September 23, 2011

The CCLaP 100: "A Confederacy of Dunces," by John Kennedy Toole

(Since the beginning of 2008 I've been writing an ongoing series of essays here that I call the "CCLaP 100," whereby I read for the first time a hundred books considered by many to be classics, and then write reports here on whether or not I think they deserve this label. For the complete list of books, as well as an explanation behind how the list was compiled, you can click here.)

A Confederacy of Dunces, by John Kennedy Toole

A Confederacy of Dunces (1980)
By John Kennedy Toole
Book #61 in this essay series

The story in a nutshell:
Originally written in the 1960s, although not published until 1980 (but more on that in a bit), John Kennedy Toole's A Confederacy of Dunces is set in the Late Modernist New Orleans of 1963, and mostly follows the ignoble adventures of one Ignatius J. Reilly, perhaps the most unpleasant "hero" in the entire history of the narrative arts -- an absurdist amalgam of The Simpsons' Comic Book Guy and The Office's Michael Scott, this morbidly obese, self-deluded intellectual is just a critical mass of smugness, hyperbole and hypocrisy, a lazy, racist, self-satisfied gadabout who believes that every human invention since literally the Renaissance has been an apocalyptic detriment to society, and is sincerely flummoxed as to why the world doesn't just naturally accept him as their moral superior as he knows he is. Or, perhaps "racist" isn't the right word for Ignatius, since it's clear that he's a champion of blacks and gays in a pre-civil-rights Deep South, albeit for his own comically twisted reasons (he's sure that he can convince them to perpetuate a lumpen/luddite revolt that will revert America back to a pre-technological society, with of course himself as their Trotskyist leader); and to be frank, the main reason to even read this book is not for the minimalist plot holding it together (Ignatius's live-in mother needs money, forcing Ignatius to ineptly hold a series of bottom-rung jobs for the first time in his life), but rather for the way it languidly and with much love explores all the dark back alleys of '60s New Orleans itself, from the crumbling go-go district to pre-Stonewall gay soirees, black slums, the mentally ill and homeless crowd that is centered around a low-class hot dog franchise, and a lot more, as our disgusting but fascinating unreliable narrator takes us on a cracked tour of it all, never understanding why the "mongoloids and whores" won't simply defer to his own unquestioned brilliance.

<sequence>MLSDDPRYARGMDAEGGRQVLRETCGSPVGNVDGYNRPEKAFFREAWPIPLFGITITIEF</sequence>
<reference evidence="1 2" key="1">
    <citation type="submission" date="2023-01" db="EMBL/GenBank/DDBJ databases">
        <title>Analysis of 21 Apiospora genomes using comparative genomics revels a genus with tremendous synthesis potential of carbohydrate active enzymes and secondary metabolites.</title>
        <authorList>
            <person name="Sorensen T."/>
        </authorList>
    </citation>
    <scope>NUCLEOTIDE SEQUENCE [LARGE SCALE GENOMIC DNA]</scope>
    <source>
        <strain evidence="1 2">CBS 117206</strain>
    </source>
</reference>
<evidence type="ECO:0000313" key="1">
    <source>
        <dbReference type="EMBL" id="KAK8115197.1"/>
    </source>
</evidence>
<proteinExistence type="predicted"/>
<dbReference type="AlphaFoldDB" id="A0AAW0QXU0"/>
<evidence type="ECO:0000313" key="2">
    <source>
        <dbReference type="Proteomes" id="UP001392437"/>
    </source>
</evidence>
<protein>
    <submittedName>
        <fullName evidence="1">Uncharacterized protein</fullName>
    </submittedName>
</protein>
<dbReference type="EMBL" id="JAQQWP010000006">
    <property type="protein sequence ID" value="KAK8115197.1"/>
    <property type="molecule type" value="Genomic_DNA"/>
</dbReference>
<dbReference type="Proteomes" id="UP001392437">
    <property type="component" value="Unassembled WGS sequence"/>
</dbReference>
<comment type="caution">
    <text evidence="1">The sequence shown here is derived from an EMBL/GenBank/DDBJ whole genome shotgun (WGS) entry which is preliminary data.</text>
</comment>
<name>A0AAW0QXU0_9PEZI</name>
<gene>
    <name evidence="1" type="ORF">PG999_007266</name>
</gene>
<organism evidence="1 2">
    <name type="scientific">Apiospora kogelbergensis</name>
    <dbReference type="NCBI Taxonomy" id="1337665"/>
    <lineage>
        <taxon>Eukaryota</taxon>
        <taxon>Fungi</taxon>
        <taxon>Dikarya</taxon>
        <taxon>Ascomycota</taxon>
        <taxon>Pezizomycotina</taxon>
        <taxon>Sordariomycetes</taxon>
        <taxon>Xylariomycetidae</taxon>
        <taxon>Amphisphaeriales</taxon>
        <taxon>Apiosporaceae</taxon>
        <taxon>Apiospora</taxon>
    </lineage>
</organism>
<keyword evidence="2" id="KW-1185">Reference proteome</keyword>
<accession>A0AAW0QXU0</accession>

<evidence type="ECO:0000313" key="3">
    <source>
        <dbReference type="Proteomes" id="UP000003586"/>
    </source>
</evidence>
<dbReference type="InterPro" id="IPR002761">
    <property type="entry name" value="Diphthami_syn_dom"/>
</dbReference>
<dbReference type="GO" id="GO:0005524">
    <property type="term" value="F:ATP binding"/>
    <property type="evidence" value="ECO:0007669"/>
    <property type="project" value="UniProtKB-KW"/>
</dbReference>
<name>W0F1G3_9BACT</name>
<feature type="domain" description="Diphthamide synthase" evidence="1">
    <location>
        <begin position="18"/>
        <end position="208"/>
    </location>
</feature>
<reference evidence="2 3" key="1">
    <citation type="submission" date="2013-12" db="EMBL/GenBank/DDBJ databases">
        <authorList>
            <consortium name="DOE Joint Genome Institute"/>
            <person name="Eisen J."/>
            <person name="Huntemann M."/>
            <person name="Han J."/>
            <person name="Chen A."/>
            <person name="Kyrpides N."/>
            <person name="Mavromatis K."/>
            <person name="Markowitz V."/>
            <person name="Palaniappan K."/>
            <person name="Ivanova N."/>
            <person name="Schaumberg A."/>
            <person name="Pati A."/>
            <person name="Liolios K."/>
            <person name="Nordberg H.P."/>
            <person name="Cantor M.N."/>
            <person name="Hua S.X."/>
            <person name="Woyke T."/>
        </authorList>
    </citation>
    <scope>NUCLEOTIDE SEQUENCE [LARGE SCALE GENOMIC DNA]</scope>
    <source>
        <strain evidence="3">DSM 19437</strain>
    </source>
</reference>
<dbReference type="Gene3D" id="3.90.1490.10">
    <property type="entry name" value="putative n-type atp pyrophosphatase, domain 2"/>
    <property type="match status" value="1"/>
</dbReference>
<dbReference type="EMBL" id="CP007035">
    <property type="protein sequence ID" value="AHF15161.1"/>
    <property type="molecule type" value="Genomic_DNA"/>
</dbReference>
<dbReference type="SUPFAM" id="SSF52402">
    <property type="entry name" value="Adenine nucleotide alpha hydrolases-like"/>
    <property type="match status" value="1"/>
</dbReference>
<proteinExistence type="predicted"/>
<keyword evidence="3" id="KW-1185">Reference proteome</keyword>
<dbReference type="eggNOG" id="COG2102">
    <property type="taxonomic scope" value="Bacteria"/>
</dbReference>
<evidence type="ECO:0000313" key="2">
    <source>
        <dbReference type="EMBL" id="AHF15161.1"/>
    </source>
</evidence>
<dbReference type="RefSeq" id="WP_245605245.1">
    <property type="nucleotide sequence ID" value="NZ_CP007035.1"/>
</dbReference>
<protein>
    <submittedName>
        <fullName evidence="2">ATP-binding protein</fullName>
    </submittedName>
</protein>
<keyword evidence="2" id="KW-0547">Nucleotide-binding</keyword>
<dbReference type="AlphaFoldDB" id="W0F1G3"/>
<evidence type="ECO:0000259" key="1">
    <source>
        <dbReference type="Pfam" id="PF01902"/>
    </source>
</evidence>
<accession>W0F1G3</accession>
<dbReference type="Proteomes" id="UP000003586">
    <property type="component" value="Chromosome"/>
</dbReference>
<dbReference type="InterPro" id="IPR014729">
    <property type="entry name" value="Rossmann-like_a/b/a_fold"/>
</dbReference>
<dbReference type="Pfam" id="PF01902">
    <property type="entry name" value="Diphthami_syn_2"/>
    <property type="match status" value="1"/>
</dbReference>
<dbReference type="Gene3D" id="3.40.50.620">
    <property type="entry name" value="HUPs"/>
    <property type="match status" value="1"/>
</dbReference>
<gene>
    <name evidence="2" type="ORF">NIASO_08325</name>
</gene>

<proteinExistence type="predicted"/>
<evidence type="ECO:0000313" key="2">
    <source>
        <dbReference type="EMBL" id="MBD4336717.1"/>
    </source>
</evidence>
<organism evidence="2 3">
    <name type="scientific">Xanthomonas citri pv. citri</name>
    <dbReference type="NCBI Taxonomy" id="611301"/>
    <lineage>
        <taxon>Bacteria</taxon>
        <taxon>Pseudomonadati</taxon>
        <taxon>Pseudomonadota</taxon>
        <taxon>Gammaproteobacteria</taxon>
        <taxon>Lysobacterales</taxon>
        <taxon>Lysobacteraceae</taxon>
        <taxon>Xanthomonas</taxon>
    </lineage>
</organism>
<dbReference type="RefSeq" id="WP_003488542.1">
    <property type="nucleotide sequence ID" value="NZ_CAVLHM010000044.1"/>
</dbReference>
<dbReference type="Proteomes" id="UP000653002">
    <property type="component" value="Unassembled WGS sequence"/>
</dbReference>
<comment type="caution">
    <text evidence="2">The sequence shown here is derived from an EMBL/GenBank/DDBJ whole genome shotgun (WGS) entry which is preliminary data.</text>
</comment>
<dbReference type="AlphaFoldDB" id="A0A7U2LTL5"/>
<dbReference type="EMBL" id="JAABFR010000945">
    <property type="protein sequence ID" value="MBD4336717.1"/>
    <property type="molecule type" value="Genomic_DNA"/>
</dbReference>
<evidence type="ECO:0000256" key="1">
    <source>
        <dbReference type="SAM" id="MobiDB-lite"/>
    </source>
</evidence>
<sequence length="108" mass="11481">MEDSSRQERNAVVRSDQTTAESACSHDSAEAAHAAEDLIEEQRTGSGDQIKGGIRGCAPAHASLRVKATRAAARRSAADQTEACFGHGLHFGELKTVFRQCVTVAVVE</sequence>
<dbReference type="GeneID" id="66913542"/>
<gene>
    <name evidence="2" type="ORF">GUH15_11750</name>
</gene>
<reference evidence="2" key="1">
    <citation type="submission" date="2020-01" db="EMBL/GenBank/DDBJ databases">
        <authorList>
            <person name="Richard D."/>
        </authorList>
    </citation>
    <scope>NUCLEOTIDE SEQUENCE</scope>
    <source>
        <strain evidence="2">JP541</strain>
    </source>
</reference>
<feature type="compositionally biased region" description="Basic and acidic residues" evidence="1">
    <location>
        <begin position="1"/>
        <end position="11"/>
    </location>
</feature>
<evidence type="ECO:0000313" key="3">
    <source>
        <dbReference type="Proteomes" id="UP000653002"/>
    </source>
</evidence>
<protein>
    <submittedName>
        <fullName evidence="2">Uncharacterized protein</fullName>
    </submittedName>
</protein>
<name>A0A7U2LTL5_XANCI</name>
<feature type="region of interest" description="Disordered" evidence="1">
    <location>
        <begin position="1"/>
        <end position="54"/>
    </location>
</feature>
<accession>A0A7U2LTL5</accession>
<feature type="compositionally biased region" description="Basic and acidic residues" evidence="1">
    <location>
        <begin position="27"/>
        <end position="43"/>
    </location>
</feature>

The argument for it being a classic:
The main reason this seems to be considered a classic is from that mesmerizing real-life history I referred to before; originally written in the Kennedy years, its utter rejection by the academic world was one of the contributing factors that led to Toole's mental breakdown and eventual suicide in 1969*, with his mother of all people finding a smeared carbon copy of the manuscript in a trunk and spending years literally begging people in the publishing industry to read it, with its eventual printing in 1980 resulting in not only a huge bestseller and an immediate new touchstone in the world of Southern fiction, but even with Toole posthumously winning the Pulitzer Prize a year later. But there's an important reason that people went so crazy for it once it was out, argue its fans, besides merely its interesting history; and that's because it's a dark comic masterpiece, they claim, a work truly ahead of its time whose reflections can be seen in our current popular culture no matter where you turn, and that heralded the birth of an entirely new literary genre (the curmudgeonly, sneakily charming, self-satisfied retro-obsessed lout) which has influenced everyone from Daniel Clowes to Paul Giamatti to literally an entire wing of full-time academic authors.

The argument against: